Miki Talmi Ojalvo

Jul 15, 2015

Chaperone, Haifa Municipal Council (2009 – present)

Miki Talmi OjalvoFor the past five years, Miki Ojalvo has been helping coordinate YASE trips from her home in Haifa. It is a mission and calling she finds most fulfilling, as she watches Israeli and American students grow in their understanding of themselves and the world.

“It is a mission,” Miki says enthusiastically, “to participate and to learn. I think one of the most important things is to host non-Jewish groups. It’s a great opportunity for Israeli kids to see other countries and experience other cultures. The parents are very enthusiastic about the program.”

“Aurian, a 2011 youth ambassador from Heritage Hall, Oklahoma, bonded with me and visited with my family earlier this year. The relationships we form are not short-term. To me this is the value of YASE…it’s not over at the end of the tour.”

A specialty of Miki’s, which pays dividends for all involved with the program, is her ability to help students adjust and be comfortable throughout YASE which begins before they even get to their host country.

“It’s friendly from the beginning. Education groups in Israel start with singing and dancing.”

“I’ve worked with youth most of my life, so when they become a part of my youth ambassador delegation, I want them to know immediately that everyone is ‘okay’. American youth ambassadors are exposed to the best of Israeli life. We have hosted students from states such as Oklahoma, Michigan and New York.”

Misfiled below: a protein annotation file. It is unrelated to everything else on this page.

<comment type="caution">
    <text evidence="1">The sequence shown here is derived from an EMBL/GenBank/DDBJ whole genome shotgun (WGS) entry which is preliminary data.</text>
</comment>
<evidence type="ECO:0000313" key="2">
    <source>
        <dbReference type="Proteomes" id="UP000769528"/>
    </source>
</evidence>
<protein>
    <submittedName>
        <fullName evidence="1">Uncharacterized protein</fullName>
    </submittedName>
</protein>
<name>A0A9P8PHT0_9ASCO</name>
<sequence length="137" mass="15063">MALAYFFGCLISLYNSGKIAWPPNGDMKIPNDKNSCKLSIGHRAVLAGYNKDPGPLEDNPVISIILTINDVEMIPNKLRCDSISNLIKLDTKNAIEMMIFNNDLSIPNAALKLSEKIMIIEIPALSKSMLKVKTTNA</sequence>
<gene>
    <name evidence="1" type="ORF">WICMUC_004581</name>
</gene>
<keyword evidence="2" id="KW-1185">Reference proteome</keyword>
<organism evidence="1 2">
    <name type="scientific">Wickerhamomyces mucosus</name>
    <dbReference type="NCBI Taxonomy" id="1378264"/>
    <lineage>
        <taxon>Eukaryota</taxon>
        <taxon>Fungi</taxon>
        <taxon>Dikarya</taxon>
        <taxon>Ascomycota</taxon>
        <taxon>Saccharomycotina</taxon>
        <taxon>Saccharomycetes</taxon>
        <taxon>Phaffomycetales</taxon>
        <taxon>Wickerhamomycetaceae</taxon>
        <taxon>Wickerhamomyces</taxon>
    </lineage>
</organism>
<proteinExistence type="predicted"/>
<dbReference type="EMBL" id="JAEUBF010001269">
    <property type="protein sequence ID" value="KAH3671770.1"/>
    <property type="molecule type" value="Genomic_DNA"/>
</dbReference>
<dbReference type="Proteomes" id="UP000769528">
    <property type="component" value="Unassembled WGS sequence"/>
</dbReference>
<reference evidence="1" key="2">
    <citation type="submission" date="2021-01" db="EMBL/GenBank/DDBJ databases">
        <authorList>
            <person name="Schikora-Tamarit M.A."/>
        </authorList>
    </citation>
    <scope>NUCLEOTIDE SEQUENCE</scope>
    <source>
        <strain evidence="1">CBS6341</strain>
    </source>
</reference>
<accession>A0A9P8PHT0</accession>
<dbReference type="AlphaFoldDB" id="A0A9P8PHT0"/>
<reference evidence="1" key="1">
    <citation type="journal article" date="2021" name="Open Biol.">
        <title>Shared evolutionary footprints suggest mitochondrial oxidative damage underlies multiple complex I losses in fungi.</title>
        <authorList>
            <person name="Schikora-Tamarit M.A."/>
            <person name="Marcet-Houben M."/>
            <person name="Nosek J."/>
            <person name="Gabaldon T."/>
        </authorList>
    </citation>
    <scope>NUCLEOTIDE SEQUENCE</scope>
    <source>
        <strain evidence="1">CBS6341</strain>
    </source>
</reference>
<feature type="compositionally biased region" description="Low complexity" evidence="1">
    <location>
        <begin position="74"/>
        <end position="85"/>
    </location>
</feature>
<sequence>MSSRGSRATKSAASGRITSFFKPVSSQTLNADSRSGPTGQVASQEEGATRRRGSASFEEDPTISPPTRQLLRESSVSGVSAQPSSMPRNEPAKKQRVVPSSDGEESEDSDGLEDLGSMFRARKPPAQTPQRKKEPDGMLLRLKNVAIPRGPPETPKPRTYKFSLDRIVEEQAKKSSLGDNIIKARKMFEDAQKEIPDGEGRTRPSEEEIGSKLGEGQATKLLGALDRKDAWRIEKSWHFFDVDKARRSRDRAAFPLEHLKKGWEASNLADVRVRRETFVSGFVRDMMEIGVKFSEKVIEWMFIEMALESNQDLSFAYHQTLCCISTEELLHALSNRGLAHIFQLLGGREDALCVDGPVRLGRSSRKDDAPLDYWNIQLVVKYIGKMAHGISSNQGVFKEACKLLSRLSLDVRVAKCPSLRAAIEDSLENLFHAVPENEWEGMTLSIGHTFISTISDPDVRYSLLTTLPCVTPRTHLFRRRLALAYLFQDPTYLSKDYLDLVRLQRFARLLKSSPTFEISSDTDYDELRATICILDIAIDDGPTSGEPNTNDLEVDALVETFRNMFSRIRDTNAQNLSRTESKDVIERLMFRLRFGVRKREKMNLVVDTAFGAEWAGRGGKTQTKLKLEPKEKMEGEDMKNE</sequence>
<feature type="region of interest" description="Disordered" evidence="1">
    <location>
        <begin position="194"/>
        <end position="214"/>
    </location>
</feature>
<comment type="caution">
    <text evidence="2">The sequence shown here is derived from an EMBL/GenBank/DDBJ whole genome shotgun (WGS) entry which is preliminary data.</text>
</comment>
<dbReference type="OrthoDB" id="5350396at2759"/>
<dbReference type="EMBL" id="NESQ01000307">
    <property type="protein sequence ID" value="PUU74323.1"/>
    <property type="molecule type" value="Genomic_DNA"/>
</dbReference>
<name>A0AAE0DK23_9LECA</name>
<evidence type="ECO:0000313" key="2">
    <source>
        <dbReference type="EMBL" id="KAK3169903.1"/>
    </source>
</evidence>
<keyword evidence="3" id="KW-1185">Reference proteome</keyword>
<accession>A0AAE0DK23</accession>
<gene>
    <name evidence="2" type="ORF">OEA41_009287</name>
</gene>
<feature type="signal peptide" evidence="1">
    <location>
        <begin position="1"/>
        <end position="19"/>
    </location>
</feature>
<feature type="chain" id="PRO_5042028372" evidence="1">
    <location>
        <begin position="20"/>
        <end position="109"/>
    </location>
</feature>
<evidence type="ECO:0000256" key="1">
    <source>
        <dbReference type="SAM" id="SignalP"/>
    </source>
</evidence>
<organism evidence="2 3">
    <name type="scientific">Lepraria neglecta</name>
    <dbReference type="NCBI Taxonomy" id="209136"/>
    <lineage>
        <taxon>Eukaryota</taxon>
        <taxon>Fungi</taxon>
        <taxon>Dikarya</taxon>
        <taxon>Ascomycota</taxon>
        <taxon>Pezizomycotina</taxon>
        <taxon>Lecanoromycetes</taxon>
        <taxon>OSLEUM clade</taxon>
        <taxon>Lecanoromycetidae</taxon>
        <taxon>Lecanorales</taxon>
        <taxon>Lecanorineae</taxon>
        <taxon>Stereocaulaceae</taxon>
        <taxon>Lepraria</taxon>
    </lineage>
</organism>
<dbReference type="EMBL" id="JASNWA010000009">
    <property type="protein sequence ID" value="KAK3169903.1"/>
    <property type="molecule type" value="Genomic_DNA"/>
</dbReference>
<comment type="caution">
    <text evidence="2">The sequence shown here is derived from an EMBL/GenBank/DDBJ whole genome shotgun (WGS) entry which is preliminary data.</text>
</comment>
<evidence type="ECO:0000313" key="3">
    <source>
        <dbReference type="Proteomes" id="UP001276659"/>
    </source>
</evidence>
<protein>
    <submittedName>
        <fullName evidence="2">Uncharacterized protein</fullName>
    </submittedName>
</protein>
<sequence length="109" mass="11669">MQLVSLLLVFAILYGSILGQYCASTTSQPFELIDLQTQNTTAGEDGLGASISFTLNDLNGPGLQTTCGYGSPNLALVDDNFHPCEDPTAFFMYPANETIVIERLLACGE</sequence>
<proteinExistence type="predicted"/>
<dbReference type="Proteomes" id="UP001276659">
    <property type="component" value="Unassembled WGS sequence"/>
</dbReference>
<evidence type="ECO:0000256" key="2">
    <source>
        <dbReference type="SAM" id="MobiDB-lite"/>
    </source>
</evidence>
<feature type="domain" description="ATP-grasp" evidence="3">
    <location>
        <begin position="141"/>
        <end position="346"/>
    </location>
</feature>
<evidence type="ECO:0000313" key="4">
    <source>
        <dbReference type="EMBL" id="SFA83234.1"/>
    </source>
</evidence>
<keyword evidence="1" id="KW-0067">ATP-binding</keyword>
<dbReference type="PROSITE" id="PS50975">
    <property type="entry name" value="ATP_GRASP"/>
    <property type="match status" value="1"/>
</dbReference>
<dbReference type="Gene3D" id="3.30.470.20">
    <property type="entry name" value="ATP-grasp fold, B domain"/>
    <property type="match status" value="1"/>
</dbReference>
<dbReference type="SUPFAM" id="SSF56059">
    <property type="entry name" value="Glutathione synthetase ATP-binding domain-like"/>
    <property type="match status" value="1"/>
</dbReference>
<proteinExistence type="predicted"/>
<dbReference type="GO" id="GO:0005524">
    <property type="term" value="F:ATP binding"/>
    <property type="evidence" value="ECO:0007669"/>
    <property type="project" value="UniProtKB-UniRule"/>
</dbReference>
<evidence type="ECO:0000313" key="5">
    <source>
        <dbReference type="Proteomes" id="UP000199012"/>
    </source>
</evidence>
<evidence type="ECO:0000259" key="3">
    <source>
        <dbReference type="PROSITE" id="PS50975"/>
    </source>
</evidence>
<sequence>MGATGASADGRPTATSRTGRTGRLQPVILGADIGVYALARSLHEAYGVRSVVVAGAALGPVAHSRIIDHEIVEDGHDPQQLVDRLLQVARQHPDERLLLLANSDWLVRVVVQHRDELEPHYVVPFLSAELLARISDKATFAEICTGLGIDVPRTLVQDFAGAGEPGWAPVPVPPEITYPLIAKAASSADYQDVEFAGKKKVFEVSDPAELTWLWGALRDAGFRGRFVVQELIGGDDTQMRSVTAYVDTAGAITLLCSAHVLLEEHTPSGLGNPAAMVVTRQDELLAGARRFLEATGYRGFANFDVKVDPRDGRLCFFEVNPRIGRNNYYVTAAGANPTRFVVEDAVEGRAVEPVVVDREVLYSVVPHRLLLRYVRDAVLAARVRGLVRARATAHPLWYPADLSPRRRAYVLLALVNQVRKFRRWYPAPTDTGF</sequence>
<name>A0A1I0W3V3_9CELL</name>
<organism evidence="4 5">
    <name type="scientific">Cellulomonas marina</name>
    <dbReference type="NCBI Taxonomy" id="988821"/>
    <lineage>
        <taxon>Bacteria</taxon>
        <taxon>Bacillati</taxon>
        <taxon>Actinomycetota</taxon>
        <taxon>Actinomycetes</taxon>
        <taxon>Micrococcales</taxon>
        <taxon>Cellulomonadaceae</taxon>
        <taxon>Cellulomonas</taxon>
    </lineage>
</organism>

American and Israeli students are remarkably similar, bright and talented. The youth ambassadors reflect the best of their respective cultures. Still, there is one thing that stands out about Israeli students, that Americans marvel at, remarks Miki:
“There is a lot of similarity between the students from their different cultures: they love to laugh. But a major difference, of course, is that the Israeli youth must join the army. A fact of Israeli life is that we are surrounded by nations that are not friendly toward Israel, but we would like to make friends. American students see this and are impressed.”

The youth ambassadors – “her kids” – invariably enjoy a well-rounded and even dramatic experience:
“They are all very open-minded and have said it was life-changing.”

Frankly, it’s fun for coordinators like Miki to observe in a myriad ways how the students relax and enjoy being part of another culture. She laughs easily when recalling one specific instance of Israeli students feeling at home in America:
“When our students visit America, they see the similarities. At Halloween, our kids say ‘This is our Purim!’ That type of connection is important and you hear all the YASE participants say, we are all really the same.”

“We host about 10 kids during each exchange, and we know that family is important. Host families gather and instantly make everyone feel welcomed. I feel so lucky to be a part of this YASE!”

There is much to admire about the friendship between Israel and America. Miki is especially happy to see how host families respond to American students thousands of miles away from home.

“It’s the little things,” says Miki, “that make me proud of our host families in the U.S. and Haifa.” She recalls, “A girl from Michigan brought her host sibling home, and the family put a welcome magnet of Israel to greet her. In Israel, a host mother gave two youth ambassadors her bedroom.”

American students experience firsthand, how much affection Israel has from her long-time ally, and vice-versa.

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